Ambassador Ajisomo said his recent visit to Lofa County with UNMIL’s Deputy Special Representative of the UN Secretary General in charge of Rule of Law also revealed the concerns of the security agencies in Lofa County on the incessant inflow of these dangerous weapons and the need for the MRU countries as well as the security agencies at the border posts to frontally address the smuggling and proliferation of these weapons.
He noted that it was important for EU, ECOWAS, UNDP and other international partners to urgently look for more funding towards addressing problem of proliferations of small arms and light weapons in the sub-region.
In the case of Liberia, Ambassador Ajisomo said these programs were taking place when the Government of Liberia was preparing for an important and crucial presidential and legislative election in 2017.
“It is therefore imperative that we should all ensure the success of this project to further guarantee security protection for all as well as strengthen the free, credible and fair presidential elections,” he said.
He said ECOWAS strategic presence in Liberia had made it possible to collaborate with LiNCSA and the UNDP in the implementation of ECOWAS-EU Small Arms Project.
“I am therefore glad to report to the Fourth Steering Committee that LiNCSA has recorded significant achievements since its establishment.
Among these achievements are securing of a befitting office accommodation with necessary modern facilities, ratification of Fire Arms Act, (FACA 2015) as well as facilitating the promulgation of the presidential proclamation, which granted amnesty for effective collection of arms, ratification and domestication of Arms Trade Treaty (ATT),” he said.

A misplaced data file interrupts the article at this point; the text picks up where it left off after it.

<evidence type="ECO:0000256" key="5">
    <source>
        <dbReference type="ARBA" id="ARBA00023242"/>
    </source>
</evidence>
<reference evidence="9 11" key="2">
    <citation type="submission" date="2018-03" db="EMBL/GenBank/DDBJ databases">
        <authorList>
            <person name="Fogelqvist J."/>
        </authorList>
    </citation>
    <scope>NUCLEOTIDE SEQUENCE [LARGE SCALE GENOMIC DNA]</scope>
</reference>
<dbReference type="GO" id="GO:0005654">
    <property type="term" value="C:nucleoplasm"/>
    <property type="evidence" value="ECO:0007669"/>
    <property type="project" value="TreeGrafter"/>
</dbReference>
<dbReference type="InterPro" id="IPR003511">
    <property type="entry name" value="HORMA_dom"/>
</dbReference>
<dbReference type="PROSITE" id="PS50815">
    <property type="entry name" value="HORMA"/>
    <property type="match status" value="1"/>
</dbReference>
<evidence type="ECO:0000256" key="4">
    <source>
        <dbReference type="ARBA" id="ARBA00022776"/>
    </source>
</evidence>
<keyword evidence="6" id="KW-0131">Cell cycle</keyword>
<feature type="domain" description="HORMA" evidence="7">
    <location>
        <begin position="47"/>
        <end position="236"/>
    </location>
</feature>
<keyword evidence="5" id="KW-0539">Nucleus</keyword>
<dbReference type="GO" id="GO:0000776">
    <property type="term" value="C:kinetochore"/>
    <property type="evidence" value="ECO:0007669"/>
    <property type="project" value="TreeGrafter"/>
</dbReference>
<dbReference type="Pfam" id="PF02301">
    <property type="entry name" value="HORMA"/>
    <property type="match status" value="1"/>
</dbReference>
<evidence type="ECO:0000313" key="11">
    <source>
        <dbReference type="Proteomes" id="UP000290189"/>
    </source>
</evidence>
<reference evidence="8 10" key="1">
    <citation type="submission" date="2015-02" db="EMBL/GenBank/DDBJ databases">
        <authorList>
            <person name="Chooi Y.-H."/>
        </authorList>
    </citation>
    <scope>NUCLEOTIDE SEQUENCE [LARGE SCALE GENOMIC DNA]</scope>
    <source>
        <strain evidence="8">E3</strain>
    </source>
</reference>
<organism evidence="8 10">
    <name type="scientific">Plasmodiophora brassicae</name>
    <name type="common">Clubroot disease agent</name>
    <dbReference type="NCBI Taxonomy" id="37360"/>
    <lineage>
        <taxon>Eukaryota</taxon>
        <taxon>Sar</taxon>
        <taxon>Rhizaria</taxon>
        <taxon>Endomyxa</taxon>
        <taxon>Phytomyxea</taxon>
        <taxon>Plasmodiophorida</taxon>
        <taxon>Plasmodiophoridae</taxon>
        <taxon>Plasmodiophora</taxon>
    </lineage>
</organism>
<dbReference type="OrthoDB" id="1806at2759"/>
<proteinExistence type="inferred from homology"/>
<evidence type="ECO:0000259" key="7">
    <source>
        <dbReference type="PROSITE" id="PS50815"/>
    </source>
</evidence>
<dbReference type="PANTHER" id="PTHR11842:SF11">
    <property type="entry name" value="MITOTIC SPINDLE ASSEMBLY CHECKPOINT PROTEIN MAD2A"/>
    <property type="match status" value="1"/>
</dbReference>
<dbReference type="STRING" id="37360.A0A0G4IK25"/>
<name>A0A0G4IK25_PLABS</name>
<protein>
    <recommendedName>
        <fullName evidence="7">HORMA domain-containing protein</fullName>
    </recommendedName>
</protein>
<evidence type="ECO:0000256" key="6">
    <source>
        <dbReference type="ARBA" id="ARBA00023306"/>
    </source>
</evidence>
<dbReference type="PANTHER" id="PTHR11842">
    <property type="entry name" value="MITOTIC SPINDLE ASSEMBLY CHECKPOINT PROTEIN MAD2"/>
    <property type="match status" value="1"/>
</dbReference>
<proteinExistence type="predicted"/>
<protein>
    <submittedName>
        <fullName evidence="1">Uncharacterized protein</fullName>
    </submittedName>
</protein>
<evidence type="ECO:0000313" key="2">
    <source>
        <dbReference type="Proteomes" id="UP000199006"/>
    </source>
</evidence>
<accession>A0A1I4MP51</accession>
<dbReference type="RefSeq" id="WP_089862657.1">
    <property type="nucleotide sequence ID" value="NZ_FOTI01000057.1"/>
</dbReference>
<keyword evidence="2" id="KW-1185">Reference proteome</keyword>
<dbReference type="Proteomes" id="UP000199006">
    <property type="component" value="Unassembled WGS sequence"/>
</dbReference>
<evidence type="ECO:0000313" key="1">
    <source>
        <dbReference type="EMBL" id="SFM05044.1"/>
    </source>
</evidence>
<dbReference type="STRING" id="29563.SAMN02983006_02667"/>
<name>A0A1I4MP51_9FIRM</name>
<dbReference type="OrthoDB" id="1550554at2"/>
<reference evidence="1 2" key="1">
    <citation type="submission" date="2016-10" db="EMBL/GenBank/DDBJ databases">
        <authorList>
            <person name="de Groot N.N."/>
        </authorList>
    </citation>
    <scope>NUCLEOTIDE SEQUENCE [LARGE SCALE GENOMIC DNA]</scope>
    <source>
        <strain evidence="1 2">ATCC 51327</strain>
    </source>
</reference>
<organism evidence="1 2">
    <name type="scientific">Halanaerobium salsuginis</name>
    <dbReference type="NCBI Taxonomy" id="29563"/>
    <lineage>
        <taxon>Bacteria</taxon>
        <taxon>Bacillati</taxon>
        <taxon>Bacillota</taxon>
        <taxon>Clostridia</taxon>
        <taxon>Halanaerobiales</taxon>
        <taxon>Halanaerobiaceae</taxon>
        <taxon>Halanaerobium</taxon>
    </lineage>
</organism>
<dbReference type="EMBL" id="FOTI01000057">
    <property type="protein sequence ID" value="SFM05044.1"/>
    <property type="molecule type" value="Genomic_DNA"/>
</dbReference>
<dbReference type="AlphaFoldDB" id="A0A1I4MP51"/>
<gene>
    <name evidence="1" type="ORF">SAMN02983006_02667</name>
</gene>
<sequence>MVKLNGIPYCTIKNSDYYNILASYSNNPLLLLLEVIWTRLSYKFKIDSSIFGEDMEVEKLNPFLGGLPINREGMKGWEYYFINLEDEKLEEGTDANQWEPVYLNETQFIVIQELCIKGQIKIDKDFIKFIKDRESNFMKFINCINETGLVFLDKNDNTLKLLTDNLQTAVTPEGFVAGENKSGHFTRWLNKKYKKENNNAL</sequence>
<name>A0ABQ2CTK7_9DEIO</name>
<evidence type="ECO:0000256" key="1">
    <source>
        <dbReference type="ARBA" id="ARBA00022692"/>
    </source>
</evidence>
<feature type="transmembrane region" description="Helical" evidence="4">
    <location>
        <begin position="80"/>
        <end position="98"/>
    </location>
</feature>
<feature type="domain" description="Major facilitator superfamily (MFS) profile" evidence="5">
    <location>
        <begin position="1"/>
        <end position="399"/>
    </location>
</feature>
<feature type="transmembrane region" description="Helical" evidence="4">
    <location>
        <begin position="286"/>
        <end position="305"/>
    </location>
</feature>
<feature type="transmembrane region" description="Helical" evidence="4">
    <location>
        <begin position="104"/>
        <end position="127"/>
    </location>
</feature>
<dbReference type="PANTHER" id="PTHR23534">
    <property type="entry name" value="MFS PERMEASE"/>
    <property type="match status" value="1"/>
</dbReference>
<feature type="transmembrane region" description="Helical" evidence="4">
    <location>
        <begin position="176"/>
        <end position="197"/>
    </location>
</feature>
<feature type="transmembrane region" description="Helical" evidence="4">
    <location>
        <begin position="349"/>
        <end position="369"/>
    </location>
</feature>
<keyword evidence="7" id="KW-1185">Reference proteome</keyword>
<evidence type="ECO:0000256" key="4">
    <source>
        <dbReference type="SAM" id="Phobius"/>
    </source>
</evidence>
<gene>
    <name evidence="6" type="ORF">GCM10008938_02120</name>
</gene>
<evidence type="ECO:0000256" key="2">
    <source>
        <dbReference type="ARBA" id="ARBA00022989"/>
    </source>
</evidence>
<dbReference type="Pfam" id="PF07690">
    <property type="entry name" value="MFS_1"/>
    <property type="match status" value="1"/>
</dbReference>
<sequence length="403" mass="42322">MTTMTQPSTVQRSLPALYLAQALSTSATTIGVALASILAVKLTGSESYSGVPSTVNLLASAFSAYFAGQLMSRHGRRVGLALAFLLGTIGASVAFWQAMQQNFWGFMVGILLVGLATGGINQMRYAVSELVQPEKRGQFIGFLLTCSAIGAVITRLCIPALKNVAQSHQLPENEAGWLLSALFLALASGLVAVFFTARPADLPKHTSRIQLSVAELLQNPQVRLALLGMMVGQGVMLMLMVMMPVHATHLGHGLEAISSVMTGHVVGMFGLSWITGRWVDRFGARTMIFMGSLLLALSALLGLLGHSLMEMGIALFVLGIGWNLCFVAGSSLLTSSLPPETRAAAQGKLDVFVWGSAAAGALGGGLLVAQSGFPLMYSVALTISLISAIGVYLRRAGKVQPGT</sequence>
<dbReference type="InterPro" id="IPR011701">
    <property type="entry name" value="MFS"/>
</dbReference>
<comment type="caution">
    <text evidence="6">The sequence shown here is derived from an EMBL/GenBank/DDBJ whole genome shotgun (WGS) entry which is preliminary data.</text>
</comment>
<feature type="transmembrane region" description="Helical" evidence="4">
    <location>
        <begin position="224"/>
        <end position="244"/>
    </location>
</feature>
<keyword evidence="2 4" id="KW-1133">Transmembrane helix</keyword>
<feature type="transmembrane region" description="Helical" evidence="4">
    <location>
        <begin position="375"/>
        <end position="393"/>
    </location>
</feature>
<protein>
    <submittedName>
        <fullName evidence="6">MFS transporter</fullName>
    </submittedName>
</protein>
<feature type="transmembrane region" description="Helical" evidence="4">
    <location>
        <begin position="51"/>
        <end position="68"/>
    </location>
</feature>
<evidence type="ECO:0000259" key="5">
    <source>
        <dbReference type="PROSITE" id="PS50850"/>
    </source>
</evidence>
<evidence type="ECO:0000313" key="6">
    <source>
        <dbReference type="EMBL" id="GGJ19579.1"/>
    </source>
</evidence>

ECOWAS behind Liberia Elections
The ECOWAS Commissioner for Political Affairs on Peace and Security Halima Ahmed said as Liberia prepares for elections come 2017, ECOWAS was fully behind the country’s elections process. Ahmed described the Liberian elections as crucial to the state.
The ECOWAS Commissioner said as head of the department that is reasonable for democracy and good governance do assist member-states ensure that they have a good and creditable election and Liberia is off no exception.
“As head of Political Affairs on Peace and Security at ECOWAS, we are concerned as Liberia goes to elections next year; it is our concern to ensure that free and fair elections are held in Liberia.
“This cannot be possible when we have the proliferation of small arms in Liberia,” she said.
She promised that her organization would host capacity building for media houses, women groups, and civil society organizations among others to help capacitate them for the 2017 elections.
She meanwhile noted that ECOWAS being part of the small arms project will do all it can to help reduced the illegal holding of small arms in Liberia and its member countries.
Also speaking at the program, the Commissioner on Small Arms in Liberia James Fromoyan said in order for Liberians to sustain the 10 years of peace; Liberians have to make sure that illicit small arms are gotten rid of in Liberia and its member-countries.
“We cannot continue enjoying the peace we are enjoying today when there are still dangerous weapons flowing in our country, we need to collectively fight the proliferation of small arms in Liberia,” Fromoyan he stressed.
He, however, called on neighboring countries to help reduce the influx of arms in the entire region, saying Liberia would continue its efforts of ECOWAS-EU small arms project.
Copyright 2016 actualité africaine